Federal Caucus MemberBrownley, JuliaD-h26Thousand Oaks
Federal Caucus MemberCapuano, Michael E.D-h07Randolph
Federal Caucus MemberCohen, Steve I.D-h09Memphis
Co-ChairDeGette, Diana L.D-h01Denver
Federal Caucus MemberDoggett, Lloyd A.D-h35San Antonio
Federal Caucus MemberEllison, Keith M.DFL-h05Minneapolis
Federal Caucus MemberEngel, Eliot L.D-h16Bronx
Federal Caucus MemberFarr, SamD-h20Santa Cruz
Federal Caucus MemberFrankel, Lois J.D-h22Boca Raton
Federal Caucus MemberGrayson, Alan M.D-h09Orlando
Federal Caucus MemberGreen, GeneD-h29Houston
Federal Caucus MemberGrijalva, Raul M.D-h03Avondale
Federal Caucus MemberHonda, MikeD-h17Newark
Federal Caucus MemberHuffman, Jared W.D-h02Ukiah
Federal Caucus MemberKildee, Dan T.D-h05Flint
Federal Caucus MemberLee, Barbara J.D-h13San Leandro
Federal Caucus MemberLoebsack, Dave W.D-h02Davenport
Federal Caucus MemberLowey, Nita M.D-h17New City
Federal Caucus MemberLujan Grisham, MichelleD-h01Albuquerque
Federal Caucus MemberMcDermott, Jim A.D-h07Seattle
Federal Caucus MemberNadler, Jerrold L.D-h10New York
Federal Caucus MemberPallone, Frank J.D-h06New Brunswick
Federal Caucus MemberPocan, MarkD-h02Beloit
Federal Caucus MemberQuigley, MikeD-h05Chicago
Federal Caucus MemberScott, David A.D-h13Smyrna
Federal Caucus MemberSinema, KyrstenD-h09Phoenix
Co-ChairSlaughter, Louise M.D-h25Rochester
Federal Caucus MemberTitus, Dina C.D-h01Las Vegas
Federal Caucus MemberTsongas, Niki S.D-h03Fitchburg
Federal Caucus MemberVeasey, Marc A.D-h33Fort Worth
5) Hillary Clinton (she's the forerunner but I'm not singling her out other than for that reason).
6) Supreme Court Justice Ruth Bader Ginsburg --She's been outspoken on this issue, but any and all of the justices need our prayers on this issue.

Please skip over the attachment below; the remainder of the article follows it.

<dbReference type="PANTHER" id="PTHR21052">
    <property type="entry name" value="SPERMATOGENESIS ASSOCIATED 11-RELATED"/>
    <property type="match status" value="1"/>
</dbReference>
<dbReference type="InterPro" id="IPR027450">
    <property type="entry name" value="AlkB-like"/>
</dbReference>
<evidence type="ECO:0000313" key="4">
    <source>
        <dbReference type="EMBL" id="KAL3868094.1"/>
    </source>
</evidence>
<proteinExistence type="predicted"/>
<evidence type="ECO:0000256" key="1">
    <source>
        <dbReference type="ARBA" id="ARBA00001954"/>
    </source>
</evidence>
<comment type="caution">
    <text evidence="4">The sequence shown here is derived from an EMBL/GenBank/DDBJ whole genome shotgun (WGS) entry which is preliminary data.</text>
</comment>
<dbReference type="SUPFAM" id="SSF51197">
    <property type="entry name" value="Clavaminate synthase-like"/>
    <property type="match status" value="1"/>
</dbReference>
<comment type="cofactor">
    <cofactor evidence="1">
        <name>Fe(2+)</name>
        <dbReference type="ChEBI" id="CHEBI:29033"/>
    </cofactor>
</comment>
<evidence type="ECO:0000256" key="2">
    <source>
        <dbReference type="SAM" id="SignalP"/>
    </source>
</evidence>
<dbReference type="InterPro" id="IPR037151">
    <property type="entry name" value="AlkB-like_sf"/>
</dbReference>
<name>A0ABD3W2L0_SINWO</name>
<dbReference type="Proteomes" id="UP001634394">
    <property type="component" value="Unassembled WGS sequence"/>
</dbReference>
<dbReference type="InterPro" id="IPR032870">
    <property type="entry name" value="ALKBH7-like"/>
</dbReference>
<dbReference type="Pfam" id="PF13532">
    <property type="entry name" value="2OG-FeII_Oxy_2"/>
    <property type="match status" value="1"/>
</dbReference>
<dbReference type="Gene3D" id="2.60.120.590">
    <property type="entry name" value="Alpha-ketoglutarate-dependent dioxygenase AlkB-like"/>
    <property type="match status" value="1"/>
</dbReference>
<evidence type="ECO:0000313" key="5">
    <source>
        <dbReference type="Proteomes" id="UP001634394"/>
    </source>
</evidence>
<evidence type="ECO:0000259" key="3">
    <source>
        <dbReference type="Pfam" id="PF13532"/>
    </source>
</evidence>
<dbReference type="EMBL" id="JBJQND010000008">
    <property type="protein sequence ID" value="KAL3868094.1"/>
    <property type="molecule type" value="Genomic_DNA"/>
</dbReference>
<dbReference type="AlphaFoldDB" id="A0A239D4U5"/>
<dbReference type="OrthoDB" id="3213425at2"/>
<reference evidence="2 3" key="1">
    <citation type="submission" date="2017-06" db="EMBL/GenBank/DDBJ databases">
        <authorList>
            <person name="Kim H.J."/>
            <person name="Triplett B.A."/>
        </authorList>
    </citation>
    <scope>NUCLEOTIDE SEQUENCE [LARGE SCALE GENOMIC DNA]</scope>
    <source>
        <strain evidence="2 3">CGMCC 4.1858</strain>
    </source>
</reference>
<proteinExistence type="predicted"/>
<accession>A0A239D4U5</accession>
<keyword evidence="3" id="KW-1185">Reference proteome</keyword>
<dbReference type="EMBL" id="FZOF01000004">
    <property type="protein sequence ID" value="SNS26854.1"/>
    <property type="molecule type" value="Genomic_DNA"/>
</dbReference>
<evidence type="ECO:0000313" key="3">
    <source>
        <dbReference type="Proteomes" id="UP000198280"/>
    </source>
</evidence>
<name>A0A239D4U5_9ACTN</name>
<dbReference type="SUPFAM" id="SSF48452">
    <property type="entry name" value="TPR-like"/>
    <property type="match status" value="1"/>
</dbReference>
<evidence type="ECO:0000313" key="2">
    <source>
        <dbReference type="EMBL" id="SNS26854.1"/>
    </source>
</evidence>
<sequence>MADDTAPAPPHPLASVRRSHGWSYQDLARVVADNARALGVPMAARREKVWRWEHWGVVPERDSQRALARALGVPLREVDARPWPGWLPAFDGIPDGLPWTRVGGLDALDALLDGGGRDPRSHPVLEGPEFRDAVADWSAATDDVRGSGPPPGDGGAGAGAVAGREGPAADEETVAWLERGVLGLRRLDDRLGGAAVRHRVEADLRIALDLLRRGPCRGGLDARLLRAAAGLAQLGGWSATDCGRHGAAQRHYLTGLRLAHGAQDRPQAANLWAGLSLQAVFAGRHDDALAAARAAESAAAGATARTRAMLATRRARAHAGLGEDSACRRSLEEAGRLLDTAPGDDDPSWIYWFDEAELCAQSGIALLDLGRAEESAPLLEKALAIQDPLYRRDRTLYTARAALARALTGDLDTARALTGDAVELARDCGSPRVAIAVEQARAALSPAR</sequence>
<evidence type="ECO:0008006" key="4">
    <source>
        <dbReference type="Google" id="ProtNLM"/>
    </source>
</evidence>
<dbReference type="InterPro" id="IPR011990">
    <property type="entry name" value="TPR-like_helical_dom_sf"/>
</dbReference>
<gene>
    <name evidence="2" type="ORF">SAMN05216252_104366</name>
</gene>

7) Prayers are always valid, so pray for the soul of George Tiller --murdered abortionist.
8) Pray for the unknown fathers who have no capacity to protect their children from death.
9) Pray for the nurses and assistants who perform these actions.
10) President Obama and those of his administration that share this view of the unborn as mistakes, punishments, and disposable.
11) Republicans for Choice --I'd list the members but the site ironically does not give any names.
12) Catholics for Choice.   They are denying part of Catholic social justice teaching and moral teaching, by advocating dissent on this issue.
13) There are more but that's for anyone who wishes to discern.   The goal is to adopt a person, make it personal to you, for whom you will pray as a friend prays for a friend, someone who we hope we either get the privilege of welcoming into Heaven, or the honor of being welcomed by.  

We know as Catholics, we will be asked one day, how many did you bring?  Did you turn your one, two or ten talents into more, or bury them?   Our lives are one giant project to invite everybody.

Let's get to work.

Tuesday, July 14, 2015

Today We Had Summer

It's silly to say, when we've had bbq's and trips to the pool, park and mall, that today was the first day of summer.  I don't mean it by the calendar, or by some official date according to someone.  But today, was the first day, where the schedule did not rule over us or harangue us for not following one.  
We ate breakfast and I impulsively put a lock on the television.  So the kids played "school" and spent the morning creating a whole world with rules and goals, tasks and by lunch, they'd forgotten the machines that seemed so important in the morning.  

After lunch, I saw them go back to old habits, reaching for the Wii or the computer.  "Let's wash the car." I suggested.   Six kids scrambled to change into swimsuits, while the other three opted for reading books.  Sitting outside with a diet coke, I watched and played referee to maintain fairness with the two hoses.  

They spent two hours spraying the car and each other.

Drinks and ice cream, and the day seemed to still hold within it, endless promise.  There were still tasks to do, I folded laundry, we organized the closet, I paid a bill and arranged for tables and chairs to be ordered for the party.  We filled out job applications and a financial aid form for a college.